Welcome to the United Nations. It's your world.

NGO Briefing

The Transatlantic Slave Trade and the Socio-Economic Contributions of People of African Descent

30 March 2017 – Whereas the cultural impacts of people of African descent tend to be well recognized around the world, their contributions to the economic and social development of societies, from the time of the transatlantic slave trade to the present, should be better known. That was why the United Nations Department of Public Information hosted a briefing for non-governmental organizations (NGOs) on 30 March 2017 titled "The Transatlantic Slave Trade and the Socio-Economic Contributions of People of African Descent."

Organized by the Education Outreach Section’s Remember Slavery Programme in partnership with the NGO Relations, Advocacy & Special Events Section, the event was held in the Economic and Social Council Chamber at United Nations Headquarters in New York and was moderated by Professor Abena P. A. Busia of Rutgers University. The panelists included: Dr. Joseph E. Inikori, a professor and economic historian from the University of Rochester; Mr. Cy Richardson, Senior Vice President for Economics and Housing Programs at the National Urban League in New York; Professor Verene A. Shepherd of the University of the West Indies, Mona Campus, in Jamaica; and Dr. Ben Vinson III, Dean of the Columbian College of Arts and Sciences of The George Washington University in Washington, DC.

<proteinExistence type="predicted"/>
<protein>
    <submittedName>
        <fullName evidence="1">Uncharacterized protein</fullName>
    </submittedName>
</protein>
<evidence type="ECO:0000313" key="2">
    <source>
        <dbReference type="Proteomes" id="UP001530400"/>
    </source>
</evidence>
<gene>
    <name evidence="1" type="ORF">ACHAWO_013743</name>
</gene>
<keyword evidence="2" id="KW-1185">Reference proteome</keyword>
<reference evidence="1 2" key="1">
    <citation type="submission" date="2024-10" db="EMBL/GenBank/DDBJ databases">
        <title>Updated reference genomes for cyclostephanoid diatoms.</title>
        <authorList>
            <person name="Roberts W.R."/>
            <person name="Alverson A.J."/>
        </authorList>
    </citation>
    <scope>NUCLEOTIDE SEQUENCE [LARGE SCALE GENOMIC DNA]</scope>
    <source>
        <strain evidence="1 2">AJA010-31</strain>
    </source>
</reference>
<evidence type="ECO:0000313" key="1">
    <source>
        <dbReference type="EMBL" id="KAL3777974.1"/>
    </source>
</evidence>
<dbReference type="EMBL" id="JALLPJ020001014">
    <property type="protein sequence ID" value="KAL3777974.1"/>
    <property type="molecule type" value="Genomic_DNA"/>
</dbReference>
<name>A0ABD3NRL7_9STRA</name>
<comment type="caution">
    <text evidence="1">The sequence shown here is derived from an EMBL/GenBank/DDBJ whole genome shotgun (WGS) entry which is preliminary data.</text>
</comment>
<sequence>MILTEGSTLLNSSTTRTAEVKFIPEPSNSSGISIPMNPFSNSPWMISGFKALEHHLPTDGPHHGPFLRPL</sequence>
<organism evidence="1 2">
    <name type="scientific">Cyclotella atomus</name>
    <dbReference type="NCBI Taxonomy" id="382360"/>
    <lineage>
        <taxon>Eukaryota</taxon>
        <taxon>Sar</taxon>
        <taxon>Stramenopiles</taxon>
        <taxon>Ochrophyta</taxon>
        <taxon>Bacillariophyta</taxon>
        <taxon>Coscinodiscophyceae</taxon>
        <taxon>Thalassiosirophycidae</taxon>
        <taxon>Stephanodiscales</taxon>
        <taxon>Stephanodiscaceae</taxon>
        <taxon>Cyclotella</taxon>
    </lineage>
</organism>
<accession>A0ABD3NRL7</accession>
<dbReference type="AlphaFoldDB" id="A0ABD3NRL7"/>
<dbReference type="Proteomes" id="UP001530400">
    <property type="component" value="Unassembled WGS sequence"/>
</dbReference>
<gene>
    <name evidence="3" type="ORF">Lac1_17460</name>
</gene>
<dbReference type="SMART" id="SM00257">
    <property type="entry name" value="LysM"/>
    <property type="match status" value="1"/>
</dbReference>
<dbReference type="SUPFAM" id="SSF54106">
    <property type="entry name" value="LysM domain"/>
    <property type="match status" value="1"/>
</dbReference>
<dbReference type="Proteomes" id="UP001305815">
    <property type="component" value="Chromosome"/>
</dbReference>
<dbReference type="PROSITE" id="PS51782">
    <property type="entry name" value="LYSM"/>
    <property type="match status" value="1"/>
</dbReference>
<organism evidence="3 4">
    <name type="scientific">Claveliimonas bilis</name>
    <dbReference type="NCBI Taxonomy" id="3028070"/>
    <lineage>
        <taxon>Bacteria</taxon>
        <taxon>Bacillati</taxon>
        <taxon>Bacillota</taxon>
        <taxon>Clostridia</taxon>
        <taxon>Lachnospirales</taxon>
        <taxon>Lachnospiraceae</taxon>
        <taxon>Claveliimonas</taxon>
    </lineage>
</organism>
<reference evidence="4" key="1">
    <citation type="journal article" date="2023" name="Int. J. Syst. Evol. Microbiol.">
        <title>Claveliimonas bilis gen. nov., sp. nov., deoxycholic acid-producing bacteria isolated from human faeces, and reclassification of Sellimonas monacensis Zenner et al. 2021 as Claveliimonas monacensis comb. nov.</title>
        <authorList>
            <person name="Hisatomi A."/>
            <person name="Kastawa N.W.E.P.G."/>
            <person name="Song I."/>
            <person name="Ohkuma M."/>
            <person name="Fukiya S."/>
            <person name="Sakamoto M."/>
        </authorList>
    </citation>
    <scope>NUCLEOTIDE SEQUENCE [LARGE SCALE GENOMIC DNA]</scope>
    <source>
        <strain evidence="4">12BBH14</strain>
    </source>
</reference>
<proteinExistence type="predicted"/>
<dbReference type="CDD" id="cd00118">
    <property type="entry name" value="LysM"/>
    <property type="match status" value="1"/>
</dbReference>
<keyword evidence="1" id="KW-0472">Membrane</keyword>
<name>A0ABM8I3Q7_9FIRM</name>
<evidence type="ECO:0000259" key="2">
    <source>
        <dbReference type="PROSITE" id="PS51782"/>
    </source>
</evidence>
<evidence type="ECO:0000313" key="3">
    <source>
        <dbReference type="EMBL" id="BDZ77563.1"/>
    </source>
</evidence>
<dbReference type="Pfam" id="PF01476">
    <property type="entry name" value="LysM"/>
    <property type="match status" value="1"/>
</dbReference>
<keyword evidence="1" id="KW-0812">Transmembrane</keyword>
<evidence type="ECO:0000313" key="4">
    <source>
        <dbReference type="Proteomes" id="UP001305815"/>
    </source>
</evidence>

Dr. Vinson focused on the many historical contributions of people of African descent across the Spanish speaking Americas. Calling Latin America “a case of Black success,” he described the significant role that people of African descent played in the development of the colonial world, which later became the foundation of modern Latin American societies. One lesser known contribution that he highlighted was military service. He posited that the role that Black people played in conquering the New World gave rise to a legacy of military service that would endure throughout the colonial period. He said, “Prior to 1700, the bulk of the Spanish world's armed forces were staffed by men of colour, who used their special military relationship with the king to lobby for privileges that made their lives better, and that improved the fortunes of their families.”

In her presentation, Professor Shepherd chose to focus on the contemporary situation in the Caribbean. She provided clear examples of how survivors of the transatlantic slave trade in the Caribbean developed economic enterprises, contributed to the development of European countries, created wealth and increased regional commerce. However, the profits they generated from plantation production enriched European institutions while impoverishing the Caribbean. Highlighting social contributions in such areas as architecture, culture, language, fashion, cuisine, spirituality, philosophy, place names and folktales, she stressed that the most significant legacies were in the areas of resistance, the ideology of freedom and the constant search for respect, identity, justice, labour rights and gender equality.